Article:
Next question- if WAV and ALAC are mathematically identical to uncompressed (WAV) like you say then how come you say in the same breath, lossless is not 1:1?? Your logic seems flawed.
Anyway, I use ALAC because I use iTunes exclusively, on a MAC and it is just easier, and sonically I can't hear the difference between the lossless formats-although its been a few months since I listened to the ones you swear are better. But I have had issues using other codecs with iTunes from a support perspective. Sounds like you may using awindows-based PC? Which are sonically inferior in the first place, without a shadow of a doubt. I heard significant differences when I used a XP-based machine with a properly configured ASIO, regardless of the codec I chose. So I switched to MAC since Apple drivers have much better control over the hardware than Windows will EVER be capable of. For my application this was critical. Ultimately this what I based my decision on when choosing a codec as well, all Apple software is written very well; ALAC is no different.
In the end, this debate is a waste of time. All the Lossless codecs sound the same to my ear. If it is a storage debate you want to create, like I said I have oooodles of it, so I am not worried about sacrificing a few MBs per file-unless sonics were to improve along with. Just make sure and point out why something "sucks", like I have here.
In the end, the benefits of savings physical storage space by move my music to HDD vastly outweighs any additional investment I might need to make in it.
Jc51373, I am also a Mac user, so I understand why you would use ALAC. If I went lossless, I would probably go for it too because it's a bitch to deal with the other formats on OSX.
The only reason why ALAC is inferior to some other lossless codecs is that it doesn't compress as much and takes longer to encode. So yes, if you don't care about hard drive space, it doesn't matter.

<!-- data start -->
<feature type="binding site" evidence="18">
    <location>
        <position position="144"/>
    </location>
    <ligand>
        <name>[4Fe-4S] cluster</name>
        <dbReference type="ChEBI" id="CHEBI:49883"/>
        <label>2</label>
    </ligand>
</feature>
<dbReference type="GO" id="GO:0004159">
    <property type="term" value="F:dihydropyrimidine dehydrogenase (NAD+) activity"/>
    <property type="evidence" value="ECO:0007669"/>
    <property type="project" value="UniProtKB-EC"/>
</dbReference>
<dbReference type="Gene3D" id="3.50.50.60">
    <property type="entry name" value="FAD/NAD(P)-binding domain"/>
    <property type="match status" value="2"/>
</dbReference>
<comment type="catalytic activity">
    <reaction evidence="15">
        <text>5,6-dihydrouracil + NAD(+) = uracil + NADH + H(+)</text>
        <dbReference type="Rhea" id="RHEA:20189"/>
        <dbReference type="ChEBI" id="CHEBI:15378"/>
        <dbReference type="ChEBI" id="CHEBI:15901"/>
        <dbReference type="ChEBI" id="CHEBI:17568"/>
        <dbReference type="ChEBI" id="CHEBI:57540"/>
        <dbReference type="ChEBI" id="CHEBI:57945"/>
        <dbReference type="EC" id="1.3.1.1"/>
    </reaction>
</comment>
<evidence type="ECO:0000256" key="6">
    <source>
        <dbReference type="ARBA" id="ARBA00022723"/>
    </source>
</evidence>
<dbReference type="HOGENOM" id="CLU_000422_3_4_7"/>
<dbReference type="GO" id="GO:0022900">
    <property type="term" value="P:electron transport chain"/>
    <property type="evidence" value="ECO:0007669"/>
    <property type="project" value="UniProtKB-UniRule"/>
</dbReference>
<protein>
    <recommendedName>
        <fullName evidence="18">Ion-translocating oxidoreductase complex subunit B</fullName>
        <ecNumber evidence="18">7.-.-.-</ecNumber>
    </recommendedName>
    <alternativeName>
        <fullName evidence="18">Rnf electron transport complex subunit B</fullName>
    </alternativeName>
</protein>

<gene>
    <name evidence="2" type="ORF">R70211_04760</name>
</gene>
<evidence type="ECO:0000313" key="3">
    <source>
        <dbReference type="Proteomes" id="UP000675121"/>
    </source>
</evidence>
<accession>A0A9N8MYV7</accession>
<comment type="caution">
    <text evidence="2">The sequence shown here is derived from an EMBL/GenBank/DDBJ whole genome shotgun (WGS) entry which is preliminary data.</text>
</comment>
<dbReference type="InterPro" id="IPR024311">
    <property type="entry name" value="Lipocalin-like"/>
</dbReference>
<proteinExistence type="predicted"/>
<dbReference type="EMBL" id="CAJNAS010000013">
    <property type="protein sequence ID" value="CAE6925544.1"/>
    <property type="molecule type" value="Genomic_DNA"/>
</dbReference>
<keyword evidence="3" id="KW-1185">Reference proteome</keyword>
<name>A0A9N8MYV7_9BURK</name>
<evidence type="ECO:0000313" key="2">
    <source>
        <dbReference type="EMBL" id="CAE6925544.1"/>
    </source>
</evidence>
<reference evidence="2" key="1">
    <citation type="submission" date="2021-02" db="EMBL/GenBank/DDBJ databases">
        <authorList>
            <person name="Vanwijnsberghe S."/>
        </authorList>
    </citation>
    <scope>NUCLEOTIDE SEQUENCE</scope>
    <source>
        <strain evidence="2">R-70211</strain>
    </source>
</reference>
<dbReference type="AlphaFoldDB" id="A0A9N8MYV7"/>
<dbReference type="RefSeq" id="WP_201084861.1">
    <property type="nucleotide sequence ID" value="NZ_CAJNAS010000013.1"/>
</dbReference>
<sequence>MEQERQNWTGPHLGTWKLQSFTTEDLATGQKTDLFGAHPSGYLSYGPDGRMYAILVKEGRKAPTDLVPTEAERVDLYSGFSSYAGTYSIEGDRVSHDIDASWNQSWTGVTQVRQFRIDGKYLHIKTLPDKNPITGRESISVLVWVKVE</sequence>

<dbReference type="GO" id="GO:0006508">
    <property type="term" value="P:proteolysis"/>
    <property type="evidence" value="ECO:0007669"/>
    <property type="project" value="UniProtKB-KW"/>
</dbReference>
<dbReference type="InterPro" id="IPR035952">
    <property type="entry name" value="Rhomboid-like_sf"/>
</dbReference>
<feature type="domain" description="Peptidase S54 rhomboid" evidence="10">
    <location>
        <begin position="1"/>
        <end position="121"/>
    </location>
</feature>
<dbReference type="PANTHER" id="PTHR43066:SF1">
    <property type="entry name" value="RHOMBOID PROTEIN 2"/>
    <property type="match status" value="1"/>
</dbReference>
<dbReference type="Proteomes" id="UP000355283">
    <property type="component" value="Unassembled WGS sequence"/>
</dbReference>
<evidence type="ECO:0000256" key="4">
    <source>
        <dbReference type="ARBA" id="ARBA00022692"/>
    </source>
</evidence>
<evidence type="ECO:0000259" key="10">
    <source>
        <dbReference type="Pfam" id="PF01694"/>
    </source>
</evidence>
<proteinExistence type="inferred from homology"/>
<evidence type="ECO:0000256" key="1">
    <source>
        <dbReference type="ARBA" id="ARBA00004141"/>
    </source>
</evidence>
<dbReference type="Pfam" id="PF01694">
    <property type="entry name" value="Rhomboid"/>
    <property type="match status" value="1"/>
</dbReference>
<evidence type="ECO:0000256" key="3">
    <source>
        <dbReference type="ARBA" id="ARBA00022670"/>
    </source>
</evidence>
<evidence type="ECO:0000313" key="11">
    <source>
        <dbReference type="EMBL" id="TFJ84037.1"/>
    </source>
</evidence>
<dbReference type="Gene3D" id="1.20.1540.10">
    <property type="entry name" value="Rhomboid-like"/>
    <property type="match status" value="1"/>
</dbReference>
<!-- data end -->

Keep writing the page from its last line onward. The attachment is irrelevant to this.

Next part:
As far as your 1:1 comment goes, while they are sonically identical, space-wise the ratio is more like 1:2. Lossless cuts storage in half (roughly).
I think though, that storage is a factor. For a PC you can always get more space, but what about a portable player? As far as I know, the biggest hard drive on a portable player is 80GB, not that much for some people. I'm interested to know how you get around this problem.
Ledhed2222-Now I understand where you are coming from.
To answer your question-I have two completely different libraries. One is all AAC on one PC, and the other ALAC on my MAC, which is dedicated to audio for the most part. For our iPod (80gb) we just sync off home PC and the library is AAC, and we use about 60GB of space for the portable library.
You can also have iTunes boot to two diffent libraries, where it will prompt you to choose when you click on it to open. This might prove useful for you.
I like this idea a lot but it poses two problems in my mind: you need A LOT of storage on your computer (I just have a mac laptop, I'd have to buy a huge external drive) and you have to spend time putting all of your music into two formats. Do you have a way to speed this up? How do you boot two libraries with iTunes?
When you say huge, how huge? How many gigs of music in total do you have?
To boot to a different library, hold shift then click iTunes while holding shift, you will be prompted to either choose or create a new library. iTunes (2) is the default I believe.
And yes, you would have to spend time putting music into two formats and then manage two libraries as well. I personally find it to be totally worth the (small) effort for my needs of both portable and hi-end home audio. I personally wouldn't dare put an MP3 (AAC) near my home system, and feel it is wasteful to put lossless on my wifes' IPod (she is the primary user of the portable audio). So this method allows me more control over my entire collection. All you have to is burn everything in Lossless and then have iTunes downgrade the other library to AAC. You can always take away data, just can't ad-which I am sure you are aware of.
But in the end, you have to have the space for it.